Short Communication

A preliminary study: Antibiotic resistance of Escherichia coli and Staphylococcus aureus from the meat and faeces of various South African wildlife species

Michaela Sannettha van den Honert1,*, Pieter Andries Gouws1, Louwrens Christiaan Hoffman2
Author Information & Copyright
1Centre for Food Safety, Stellenbosch University, Stellenbosch 7602, South Africa.
2Department of Animal Science, Stellenbosch University, Stellenbosch 7602, South Africa.
*Corresponding Author: Michaela van den Honert, Centre for Food Safety, Department of Food Science, University of Stellenbosch, Private Bag X1, Matieland, 7602, South Africa. E-mail: michaelavdh@sun.ac.za.

© Copyright 2020 Korean Society for Food Science of Animal Resources. This is an Open-Access article distributed under the terms of the Creative Commons Attribution Non-Commercial License (http://creativecommons.org/licenses/by-nc/3.0/) which permits unrestricted non-commercial use, distribution, and reproduction in any medium, provided the original work is properly cited.

Received: Jun 22, 2020 ; Revised: Jul 24, 2020 ; Accepted: Jul 30, 2020

Published Online: Aug 05, 2020

Abstract

This study determined the antibiotic resistance patterns of Escherichia coli and Staphylococcus aureus from the raw meat and faeces of three game species from three different farms across South Africa. The Kirby-Bauer disk diffusion method was used according to the Clinical and Laboratory Standards Institute 2018 guidelines. E. coli was tested against ampicillin, ceftazidime, chloramphenicol, streptomycin, sulphafurazole and tetracycline. S. aureus was tested against tetracycline, erthromycin, vancomycin, penicillin, oxacillin and cefoxitin. There were no significant differences in the E. coli antibiotic resistance profiles between the meat and faecal samples (except towards ceftazidime where 5% of the meat isolates were resistant and 0% of the faecal isolates). The S. aureus meat isolates showed high (75%) resistance towards penicillin and on average, 13% were resistant to oxacillin/ cefoxitin, indicating methicillin resistance. The results from this study indicate that there is incidence of antibiotic resistant bacteria from the faeces and meat of wildlife species across South Africa, suggesting that cross contamination of the meat occurred during slaughter by antibiotic resistant bacteria from the abattoir personnel or equipment and or from carcass faecal matter. In addition, the results highlight the importance of food safety and hygiene procedures during slaughter to prevent cross-contamination of antibiotic resistant bacteria, as well as pathogens, onto raw meat.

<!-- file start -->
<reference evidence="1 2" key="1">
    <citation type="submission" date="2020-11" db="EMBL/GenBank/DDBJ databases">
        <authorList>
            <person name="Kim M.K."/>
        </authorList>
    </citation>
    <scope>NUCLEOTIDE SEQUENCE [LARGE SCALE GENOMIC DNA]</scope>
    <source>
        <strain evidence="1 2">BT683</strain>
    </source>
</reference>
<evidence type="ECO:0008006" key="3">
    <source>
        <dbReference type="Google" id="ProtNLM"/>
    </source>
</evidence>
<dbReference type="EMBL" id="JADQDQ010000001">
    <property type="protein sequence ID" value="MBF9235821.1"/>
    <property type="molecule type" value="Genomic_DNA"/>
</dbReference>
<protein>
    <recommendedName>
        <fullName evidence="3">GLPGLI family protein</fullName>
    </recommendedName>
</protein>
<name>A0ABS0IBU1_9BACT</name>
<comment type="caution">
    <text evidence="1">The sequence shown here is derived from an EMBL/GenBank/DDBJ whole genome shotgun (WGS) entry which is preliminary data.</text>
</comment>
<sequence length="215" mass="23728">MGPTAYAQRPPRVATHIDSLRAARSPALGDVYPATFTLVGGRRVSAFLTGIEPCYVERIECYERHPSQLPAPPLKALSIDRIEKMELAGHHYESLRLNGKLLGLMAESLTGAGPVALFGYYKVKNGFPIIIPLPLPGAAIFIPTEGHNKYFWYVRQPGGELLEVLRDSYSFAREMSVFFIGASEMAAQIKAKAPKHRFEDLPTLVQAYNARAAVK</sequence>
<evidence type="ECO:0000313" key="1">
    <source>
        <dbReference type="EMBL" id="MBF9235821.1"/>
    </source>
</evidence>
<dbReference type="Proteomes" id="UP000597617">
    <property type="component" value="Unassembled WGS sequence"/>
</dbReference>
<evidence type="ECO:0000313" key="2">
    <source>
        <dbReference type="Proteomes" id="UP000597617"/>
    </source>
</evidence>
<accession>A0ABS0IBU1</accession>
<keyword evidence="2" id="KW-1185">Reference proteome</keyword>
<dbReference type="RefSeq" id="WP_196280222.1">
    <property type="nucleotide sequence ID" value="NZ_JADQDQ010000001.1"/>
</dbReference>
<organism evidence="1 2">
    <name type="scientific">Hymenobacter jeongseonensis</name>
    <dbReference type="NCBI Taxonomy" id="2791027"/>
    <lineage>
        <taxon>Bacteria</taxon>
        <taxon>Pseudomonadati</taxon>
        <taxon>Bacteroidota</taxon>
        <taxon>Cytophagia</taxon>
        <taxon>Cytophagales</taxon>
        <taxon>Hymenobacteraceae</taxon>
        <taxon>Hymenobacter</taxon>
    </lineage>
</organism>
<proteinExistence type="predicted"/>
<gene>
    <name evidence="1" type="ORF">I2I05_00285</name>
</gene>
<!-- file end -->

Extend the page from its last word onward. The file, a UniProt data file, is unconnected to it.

Keywords: Antimicrobial resistance; game; bacteria; pathogen


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